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Types of Cajon Drums

29th Oct 2014

Cajon drums are rapidly increasing their unique sound and style in all types of music today. These drums can be found in all venues and recording studios, replacing the need, at times, for a standard drum set and giving the acoustic sound of drums a unique flavor that only serves to add to the overall tone and presentation of a song. For such a seemingly simple instrument, the Cajon drum is a powerful force in the world of music and rhythm today.

Cajon drums were originally constructed from leftover crates, drawers and boxes, giving them the familiar shape known today. However, as with most instruments, technology and time have created several unique versions of the Cajon drum, as well, combining some of the best parts of drums and percussion instruments into innovative instrumental designs.

Cajon Drum: The standard, rectangular-shaped drum that has the greatest connection to its initial creation in peru. The standard Cajon drum is six-sided, constructed from a variety of wood, with a hole on its back panel. Today’s Cajon drums can also have snares or other enhancements for volume or recording purposes.

X8 Vingage Ash Cajon

Slap Top Cajon: An evolution of the Cajon, this variety brings the playing surface closer to the musician for comfort, allowing for longer play time and a different sound as it projects toward the audience.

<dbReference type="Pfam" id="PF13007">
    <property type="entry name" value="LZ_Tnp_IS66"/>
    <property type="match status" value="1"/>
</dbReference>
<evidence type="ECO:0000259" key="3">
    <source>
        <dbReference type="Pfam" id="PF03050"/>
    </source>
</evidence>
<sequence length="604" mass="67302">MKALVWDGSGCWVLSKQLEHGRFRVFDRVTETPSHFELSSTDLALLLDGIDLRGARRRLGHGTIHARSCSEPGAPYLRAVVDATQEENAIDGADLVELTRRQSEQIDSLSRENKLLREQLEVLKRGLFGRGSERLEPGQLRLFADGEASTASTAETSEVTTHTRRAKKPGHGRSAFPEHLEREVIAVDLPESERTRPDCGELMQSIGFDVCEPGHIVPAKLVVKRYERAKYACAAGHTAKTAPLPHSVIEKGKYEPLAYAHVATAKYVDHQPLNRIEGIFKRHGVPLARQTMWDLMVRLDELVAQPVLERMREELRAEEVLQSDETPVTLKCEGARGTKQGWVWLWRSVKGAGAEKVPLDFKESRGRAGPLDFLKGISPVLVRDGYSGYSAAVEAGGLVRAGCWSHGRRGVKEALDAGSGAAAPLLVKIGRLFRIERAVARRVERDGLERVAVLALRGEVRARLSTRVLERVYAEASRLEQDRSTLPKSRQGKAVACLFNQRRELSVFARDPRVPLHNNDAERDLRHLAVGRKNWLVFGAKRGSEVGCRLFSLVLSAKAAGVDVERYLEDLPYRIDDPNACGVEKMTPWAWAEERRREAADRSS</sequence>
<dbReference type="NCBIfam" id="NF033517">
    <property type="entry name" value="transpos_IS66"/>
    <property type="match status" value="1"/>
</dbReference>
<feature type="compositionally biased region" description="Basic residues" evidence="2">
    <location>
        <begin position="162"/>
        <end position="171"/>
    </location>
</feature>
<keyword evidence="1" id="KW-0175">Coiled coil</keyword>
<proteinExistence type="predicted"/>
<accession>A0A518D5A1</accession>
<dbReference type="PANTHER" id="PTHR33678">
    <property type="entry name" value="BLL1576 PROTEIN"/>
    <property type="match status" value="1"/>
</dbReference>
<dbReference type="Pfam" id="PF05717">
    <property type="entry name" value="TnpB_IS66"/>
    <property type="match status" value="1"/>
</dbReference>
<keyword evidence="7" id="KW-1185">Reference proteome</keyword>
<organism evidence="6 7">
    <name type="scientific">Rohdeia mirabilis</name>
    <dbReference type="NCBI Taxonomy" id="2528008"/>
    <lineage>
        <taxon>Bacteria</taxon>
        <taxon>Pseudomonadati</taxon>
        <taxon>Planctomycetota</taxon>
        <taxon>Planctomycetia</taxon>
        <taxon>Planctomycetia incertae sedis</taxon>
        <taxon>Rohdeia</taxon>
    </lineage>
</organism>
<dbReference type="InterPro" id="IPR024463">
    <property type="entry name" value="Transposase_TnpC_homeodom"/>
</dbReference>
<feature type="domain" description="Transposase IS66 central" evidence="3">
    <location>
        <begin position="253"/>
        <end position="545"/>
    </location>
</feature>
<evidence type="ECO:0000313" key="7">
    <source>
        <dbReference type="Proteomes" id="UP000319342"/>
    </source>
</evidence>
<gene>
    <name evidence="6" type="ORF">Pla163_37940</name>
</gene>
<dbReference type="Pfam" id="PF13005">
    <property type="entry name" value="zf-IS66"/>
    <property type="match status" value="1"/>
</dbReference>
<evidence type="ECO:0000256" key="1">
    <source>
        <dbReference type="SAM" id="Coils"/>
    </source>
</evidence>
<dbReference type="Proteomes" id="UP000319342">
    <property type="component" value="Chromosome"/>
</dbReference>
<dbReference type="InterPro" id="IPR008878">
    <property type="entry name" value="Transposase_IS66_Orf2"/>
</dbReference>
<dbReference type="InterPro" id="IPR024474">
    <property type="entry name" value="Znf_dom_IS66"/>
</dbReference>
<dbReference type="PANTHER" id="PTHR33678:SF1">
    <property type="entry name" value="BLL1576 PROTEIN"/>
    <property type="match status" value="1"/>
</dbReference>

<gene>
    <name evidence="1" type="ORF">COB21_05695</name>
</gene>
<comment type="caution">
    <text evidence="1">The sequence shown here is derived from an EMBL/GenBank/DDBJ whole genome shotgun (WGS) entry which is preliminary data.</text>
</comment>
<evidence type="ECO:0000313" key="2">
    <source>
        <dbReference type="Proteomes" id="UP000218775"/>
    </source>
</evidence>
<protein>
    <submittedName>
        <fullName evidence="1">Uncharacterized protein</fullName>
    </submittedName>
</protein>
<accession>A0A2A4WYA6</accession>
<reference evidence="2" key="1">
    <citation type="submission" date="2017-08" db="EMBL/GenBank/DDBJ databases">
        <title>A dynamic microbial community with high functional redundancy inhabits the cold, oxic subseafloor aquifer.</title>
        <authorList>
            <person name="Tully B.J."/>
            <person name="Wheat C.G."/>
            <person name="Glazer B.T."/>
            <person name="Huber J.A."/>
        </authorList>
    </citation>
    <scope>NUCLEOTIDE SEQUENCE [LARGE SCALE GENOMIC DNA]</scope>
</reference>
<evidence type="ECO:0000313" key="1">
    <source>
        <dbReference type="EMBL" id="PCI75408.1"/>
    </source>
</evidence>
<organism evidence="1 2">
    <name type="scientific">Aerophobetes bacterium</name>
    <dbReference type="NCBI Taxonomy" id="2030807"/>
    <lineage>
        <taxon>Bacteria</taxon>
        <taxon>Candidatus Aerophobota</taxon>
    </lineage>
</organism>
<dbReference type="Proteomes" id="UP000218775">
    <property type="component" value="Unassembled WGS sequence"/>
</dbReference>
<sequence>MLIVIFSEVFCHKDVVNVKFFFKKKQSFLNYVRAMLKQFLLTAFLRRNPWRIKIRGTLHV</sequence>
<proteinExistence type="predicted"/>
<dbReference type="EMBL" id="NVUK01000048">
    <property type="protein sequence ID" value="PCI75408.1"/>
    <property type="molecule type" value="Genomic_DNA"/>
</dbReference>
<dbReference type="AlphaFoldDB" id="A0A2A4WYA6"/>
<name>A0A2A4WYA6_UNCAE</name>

Bongo Cajon: Bringing the best of both worlds together, the Bongo Cajon is a wider version of the Cajon, but with the ability to play two different tones on its surface, imitating the sound and style of bongo drums.

Cajon Djembe, Bata Cajon and Cajon Ashiko: The replications of these wood and animal skin indigenous drums known throughout the world bring a different sound and tone to a performance or drum circle with a familiar playability.

Tube Cajons: While somewhat stoic in appearance, these Cajon drums imitate the sound of Congas beautifully, enhancing the sound of all Latin-inspired music everywhere.

Udu Cajon: This drum is versatile in its ability to mimic both the traditional Udu drum that is played by manipulating the hole, or the Middle Eastern doumbek or darbuka drum for a dramatic tonal quality unlike any other.

Whether a fan of the Cajon, or just curious about the possibilities this drum can bring to a performance, recording or drum circle, the variety of drums available can suit the needs of musicians and percussionists everywhere.